• Michigan can meet 25 by 2025 using wind alone on around 4,600 acres of land.
  • Michigan also has more sunny days than Germany, one of the world's leading producers of solar energy.
  • Yes.
  • New technology and innovations are making renewable energy more affordable and more reliable.
  • Hawaii, North and South Dakota, Iowa, Colorado and California all get more than 20 percent of electricity from renewable energy and have electric reliability as good as or better than Michigan.
  • Increasing our use of renewable energy and energy efficiency will give us cleaner and healthier air and water, protect our Great Lakes, reduce illness, and ultimately save lives.
  • The dirty coal plants that provide 58 percent of Michigan's electricity emit dangerous levels of mercury, sulfur dioxide and arsenic, which are linked to heart diseases, childhood asthma, lung diseases and premature death.
  • That’s why doctors, nurses, scientists and other health advocates support increasing Michigan’s use of renewable energy and energy efficiency.
  • Increasing Michigan's use of renewable energy will help farmers throughout Michigan by allowing them to lease out portions of their land for wind farms, better preserve farmlands and attract development to rural areas.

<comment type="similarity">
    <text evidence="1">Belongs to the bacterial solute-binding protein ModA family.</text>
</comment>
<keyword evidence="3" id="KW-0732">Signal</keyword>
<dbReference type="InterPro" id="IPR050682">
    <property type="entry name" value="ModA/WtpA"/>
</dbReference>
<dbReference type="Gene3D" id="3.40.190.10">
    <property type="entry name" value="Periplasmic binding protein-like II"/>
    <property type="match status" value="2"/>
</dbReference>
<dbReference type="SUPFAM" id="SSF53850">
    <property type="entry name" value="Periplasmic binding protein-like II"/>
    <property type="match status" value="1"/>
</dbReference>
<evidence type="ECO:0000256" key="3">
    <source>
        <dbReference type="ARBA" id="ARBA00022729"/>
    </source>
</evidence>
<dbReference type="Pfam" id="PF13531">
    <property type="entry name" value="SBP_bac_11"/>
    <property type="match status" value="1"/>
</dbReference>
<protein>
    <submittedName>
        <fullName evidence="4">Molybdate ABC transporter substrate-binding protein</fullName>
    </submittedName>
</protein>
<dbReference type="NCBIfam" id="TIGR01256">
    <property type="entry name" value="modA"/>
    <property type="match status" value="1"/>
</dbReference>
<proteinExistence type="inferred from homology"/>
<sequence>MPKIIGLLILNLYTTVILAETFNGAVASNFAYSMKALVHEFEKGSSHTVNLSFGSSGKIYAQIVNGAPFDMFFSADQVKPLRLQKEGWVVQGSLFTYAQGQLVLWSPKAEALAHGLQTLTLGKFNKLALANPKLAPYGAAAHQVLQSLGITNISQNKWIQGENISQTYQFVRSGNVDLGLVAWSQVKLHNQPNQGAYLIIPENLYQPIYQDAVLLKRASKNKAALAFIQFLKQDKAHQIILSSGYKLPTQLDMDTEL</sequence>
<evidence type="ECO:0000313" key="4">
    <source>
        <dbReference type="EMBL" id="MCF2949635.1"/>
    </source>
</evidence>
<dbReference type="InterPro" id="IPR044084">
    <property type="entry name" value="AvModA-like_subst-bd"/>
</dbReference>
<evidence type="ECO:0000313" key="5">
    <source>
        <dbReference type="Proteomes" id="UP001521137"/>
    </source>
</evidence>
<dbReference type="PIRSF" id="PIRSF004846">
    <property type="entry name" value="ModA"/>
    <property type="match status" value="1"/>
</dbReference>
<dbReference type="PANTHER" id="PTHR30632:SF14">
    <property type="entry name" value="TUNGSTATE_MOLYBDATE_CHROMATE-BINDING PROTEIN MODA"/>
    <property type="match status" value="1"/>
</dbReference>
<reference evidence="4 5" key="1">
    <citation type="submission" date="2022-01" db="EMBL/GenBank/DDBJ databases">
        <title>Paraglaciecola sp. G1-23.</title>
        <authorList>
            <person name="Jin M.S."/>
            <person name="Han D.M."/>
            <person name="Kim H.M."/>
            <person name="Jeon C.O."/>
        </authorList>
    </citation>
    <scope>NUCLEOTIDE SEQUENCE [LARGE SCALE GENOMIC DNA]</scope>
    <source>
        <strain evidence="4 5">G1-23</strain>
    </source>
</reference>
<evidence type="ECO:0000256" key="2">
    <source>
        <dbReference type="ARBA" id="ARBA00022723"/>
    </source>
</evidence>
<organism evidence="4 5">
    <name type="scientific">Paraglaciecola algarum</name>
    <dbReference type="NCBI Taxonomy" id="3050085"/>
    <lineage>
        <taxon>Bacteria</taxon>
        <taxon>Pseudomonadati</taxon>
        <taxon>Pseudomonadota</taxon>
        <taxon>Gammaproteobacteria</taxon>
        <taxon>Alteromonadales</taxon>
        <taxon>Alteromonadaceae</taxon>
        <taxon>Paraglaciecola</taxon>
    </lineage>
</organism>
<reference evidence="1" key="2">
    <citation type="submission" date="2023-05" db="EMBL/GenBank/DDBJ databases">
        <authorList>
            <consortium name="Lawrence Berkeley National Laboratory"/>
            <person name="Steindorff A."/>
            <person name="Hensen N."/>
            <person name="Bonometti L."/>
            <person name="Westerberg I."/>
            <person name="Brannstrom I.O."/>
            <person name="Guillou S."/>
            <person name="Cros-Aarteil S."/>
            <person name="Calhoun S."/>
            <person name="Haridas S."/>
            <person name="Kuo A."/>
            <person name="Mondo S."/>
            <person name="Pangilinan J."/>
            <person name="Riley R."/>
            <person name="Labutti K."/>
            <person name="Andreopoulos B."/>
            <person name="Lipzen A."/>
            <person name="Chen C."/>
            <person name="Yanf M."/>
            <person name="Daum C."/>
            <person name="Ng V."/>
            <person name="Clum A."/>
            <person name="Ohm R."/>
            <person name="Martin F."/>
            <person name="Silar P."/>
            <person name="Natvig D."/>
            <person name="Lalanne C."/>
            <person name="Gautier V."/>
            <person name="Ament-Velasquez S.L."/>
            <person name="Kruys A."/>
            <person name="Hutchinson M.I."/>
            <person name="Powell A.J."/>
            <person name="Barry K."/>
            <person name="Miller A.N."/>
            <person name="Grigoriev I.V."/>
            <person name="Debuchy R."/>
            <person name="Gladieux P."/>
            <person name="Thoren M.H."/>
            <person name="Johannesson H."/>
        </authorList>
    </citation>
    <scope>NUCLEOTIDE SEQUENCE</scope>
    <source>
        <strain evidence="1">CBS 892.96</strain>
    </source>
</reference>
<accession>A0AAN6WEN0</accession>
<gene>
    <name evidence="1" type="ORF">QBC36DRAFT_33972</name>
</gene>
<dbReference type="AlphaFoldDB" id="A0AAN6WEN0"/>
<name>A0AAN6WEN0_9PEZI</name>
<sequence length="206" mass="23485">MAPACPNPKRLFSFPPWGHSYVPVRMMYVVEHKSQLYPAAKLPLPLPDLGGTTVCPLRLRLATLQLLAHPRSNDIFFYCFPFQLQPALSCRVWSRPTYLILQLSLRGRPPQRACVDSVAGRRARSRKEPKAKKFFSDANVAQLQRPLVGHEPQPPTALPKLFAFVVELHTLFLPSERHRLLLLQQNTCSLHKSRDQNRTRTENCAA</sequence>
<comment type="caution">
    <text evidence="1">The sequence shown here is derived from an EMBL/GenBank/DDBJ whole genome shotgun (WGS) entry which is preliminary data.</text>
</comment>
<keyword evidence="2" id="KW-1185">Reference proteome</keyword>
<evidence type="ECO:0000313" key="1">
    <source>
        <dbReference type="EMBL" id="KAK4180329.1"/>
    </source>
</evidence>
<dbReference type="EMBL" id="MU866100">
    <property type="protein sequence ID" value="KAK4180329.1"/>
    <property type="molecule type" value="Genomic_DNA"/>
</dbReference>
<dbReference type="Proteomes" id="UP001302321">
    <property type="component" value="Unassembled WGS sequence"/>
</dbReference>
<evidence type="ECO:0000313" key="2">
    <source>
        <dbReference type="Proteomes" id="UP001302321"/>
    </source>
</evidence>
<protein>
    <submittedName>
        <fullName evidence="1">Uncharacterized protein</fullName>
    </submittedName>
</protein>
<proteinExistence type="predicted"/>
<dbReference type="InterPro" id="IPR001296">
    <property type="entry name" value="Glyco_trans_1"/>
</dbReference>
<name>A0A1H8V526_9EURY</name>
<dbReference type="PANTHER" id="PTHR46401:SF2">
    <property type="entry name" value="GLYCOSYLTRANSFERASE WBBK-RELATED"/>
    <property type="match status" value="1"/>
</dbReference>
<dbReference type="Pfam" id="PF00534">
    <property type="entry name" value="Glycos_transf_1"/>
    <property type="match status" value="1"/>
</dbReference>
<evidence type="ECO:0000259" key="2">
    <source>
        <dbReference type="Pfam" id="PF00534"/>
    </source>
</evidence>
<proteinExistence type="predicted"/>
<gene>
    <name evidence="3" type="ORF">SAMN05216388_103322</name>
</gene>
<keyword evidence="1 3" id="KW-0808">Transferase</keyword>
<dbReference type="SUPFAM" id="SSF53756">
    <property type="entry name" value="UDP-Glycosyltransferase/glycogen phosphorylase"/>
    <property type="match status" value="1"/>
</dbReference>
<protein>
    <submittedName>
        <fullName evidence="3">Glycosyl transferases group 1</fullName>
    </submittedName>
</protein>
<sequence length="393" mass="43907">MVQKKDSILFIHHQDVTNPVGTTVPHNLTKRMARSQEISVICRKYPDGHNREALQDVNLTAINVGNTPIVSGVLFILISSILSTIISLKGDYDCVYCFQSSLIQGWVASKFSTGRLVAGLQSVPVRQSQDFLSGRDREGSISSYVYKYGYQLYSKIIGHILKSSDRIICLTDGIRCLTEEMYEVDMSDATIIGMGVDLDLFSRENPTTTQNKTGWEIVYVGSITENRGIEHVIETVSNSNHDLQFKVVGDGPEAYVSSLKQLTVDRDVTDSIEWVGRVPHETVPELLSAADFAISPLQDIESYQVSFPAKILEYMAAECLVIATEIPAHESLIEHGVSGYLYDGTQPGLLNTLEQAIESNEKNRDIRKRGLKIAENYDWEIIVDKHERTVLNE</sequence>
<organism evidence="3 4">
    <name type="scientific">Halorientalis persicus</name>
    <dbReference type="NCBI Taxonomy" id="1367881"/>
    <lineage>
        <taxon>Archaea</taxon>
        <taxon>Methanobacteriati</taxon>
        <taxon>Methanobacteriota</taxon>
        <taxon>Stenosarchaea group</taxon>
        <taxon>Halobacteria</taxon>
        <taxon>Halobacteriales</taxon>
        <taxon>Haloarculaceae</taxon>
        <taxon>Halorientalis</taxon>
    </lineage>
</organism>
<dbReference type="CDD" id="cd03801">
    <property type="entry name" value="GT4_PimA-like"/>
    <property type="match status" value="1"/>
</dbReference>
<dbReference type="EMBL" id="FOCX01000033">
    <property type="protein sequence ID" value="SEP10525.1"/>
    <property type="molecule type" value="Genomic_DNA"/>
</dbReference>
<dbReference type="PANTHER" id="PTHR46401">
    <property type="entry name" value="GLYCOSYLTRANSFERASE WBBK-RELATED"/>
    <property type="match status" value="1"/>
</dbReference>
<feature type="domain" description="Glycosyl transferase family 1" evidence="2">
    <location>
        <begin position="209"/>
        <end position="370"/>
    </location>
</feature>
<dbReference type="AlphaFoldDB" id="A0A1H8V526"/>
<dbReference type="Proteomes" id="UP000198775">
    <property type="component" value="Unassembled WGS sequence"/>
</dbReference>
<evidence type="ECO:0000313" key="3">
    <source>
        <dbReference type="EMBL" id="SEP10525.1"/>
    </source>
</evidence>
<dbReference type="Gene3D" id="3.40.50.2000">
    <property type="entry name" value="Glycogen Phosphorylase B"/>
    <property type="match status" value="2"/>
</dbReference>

• Agriculture is one of Michigan's largest industries, and increasing Michigan's use of renewable energy will help strengthen it and create jobs for Michigan workers.
  • Furthermore, renewable energy protects our water, air and land for future generations of farmers.

Clean Energy Facts

  • Renewable energy currently accounts for just 3.6 percent of the energy used in Michigan. As a comparison, Iowa already gets 23 percent of its electricity from renewables. (Source: Energy Information Administration)
  • Coal makes up 58 percent of Michigan’s energy mix, despite the fact the state has no coal reserves. (Source:U.S. Energy Information Administration)
  • Michigan consumers spend more than $1.7 billion a year importing coal from other states. (Source: U.S. Energy Information Administration)
  • Nearly 30 states have stronger renewable energy standard and energy efficiency standards than Michigan’s current RES of 10 percent without significant increases in utility costs for consumers. (Source: Lawrence Berkeley National Laboratory)
  • Clean energy is a growing market and this proposal will help make sure that Michigan is a leader in these new technologies. It will create good jobs now and in the future, start new businesses, and stimulate economic development right here in Michigan. Recent studies estimate that an initiative like this will create tens of thousands of new Michigan jobs that can’t be outsourced. (Source: U. N. Report June 2012 & National Renewable Energy Laboratory)
  • Using more wind and solar energy will reduce pollution and give Michigan cleaner and healthier air and water, protect the Great Lakes, reduce asthma and lung disease, and ultimately save lives. (Source: CERES article)